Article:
New bee discovery offers clues to an unknown geologic history

Two new bee species shed light on Panama’s history as a land bridge between South and Central America…

The two sister species, one from Coiba Island in Panama and one from northern Colombia, descend from a group of stingless bees that originated in the Amazon and moved north over millions of years, eventually to Mexico.

The bees have a limited migration range, since worker bees must build a new nest before a virgin queen will move in to form a new colony.

“It’s really impossible for them to get across a water barrier,” said David Roubik, an entomologist at the Smithsonian Tropical Research Institute and one of the researchers who discovered the bees. So it must have been a land connection — presumably the Panama isthmus — that allowed for this migration, he said…

Most researchers believe that the Panama land bridge arose about three million years ago from tectonic and volcanic activity, connecting Central America to South America. But Dr. Roubik and his colleagues believe the ancestors of the new bees originated in the Amazon about 22 million years ago and moved north into Central America about 17 million years ago.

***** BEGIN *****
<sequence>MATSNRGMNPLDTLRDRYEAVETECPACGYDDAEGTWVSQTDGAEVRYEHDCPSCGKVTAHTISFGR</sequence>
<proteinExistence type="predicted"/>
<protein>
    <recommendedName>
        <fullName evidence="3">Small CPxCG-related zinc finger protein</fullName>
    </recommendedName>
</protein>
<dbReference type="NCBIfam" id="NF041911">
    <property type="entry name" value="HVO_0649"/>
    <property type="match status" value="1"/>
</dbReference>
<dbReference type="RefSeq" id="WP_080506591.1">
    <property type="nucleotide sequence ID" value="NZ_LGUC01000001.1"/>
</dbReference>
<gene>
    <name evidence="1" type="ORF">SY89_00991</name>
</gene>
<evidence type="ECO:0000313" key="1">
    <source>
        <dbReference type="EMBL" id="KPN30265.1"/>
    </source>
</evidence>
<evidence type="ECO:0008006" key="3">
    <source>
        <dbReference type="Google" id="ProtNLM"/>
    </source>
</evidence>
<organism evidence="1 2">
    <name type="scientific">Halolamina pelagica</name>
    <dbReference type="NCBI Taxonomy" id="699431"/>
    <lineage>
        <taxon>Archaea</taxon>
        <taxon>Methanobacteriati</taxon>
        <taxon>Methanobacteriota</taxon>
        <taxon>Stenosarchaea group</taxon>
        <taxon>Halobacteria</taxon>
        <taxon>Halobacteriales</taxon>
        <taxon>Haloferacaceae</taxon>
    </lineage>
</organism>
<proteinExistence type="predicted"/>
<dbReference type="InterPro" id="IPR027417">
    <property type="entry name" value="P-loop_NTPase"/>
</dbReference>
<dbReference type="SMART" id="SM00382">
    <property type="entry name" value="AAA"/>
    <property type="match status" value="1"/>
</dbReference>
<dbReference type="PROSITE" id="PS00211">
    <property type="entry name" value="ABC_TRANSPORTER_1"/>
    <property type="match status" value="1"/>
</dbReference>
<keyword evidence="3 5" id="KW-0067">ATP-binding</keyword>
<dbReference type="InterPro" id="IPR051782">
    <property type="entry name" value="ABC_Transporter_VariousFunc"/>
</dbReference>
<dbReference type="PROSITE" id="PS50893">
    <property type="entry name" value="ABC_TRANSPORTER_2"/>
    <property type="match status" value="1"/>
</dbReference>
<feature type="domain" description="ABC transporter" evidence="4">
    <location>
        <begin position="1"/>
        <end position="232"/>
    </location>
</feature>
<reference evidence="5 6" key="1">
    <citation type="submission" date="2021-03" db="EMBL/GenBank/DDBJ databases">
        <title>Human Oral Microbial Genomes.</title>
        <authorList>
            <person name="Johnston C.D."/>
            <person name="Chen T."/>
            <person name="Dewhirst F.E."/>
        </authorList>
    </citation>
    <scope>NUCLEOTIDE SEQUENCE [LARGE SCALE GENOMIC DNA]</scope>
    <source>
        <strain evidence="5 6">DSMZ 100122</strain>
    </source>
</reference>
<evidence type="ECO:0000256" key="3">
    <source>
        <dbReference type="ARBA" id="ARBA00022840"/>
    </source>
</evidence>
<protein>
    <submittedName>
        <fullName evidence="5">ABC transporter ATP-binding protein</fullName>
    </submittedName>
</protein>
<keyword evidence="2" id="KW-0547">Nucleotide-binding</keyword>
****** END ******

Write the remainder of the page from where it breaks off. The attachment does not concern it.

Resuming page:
The bees, as well as other fossil findings, indicate that there must have been an earlier land connection, Dr. Roubik said. And that connection is millions of years older than previously thought.

There was an earlier chunk of land that linked Colombia to Costa Rica,” he said. “These are signs of a very old connection.”

I love this stuff. Someday – only in my dreams – there should be a system invented which allows cosmic viewing back in time of a planet’s evolution. Including the flora and fauna. Better than television any day.

One thought on “New bee discovery offers clues to an unknown geologic history

  1. Mary Lupin says:

    Oh to have a “movie” that could be a (geologic) time lapse of where ever you happen to be standing. I read a bunch of flora/fauna studies of an area called the Palouse (Washington State) in which there used to be magnolia trees and at different times arctic fox. Imagine such a metamorphosis!

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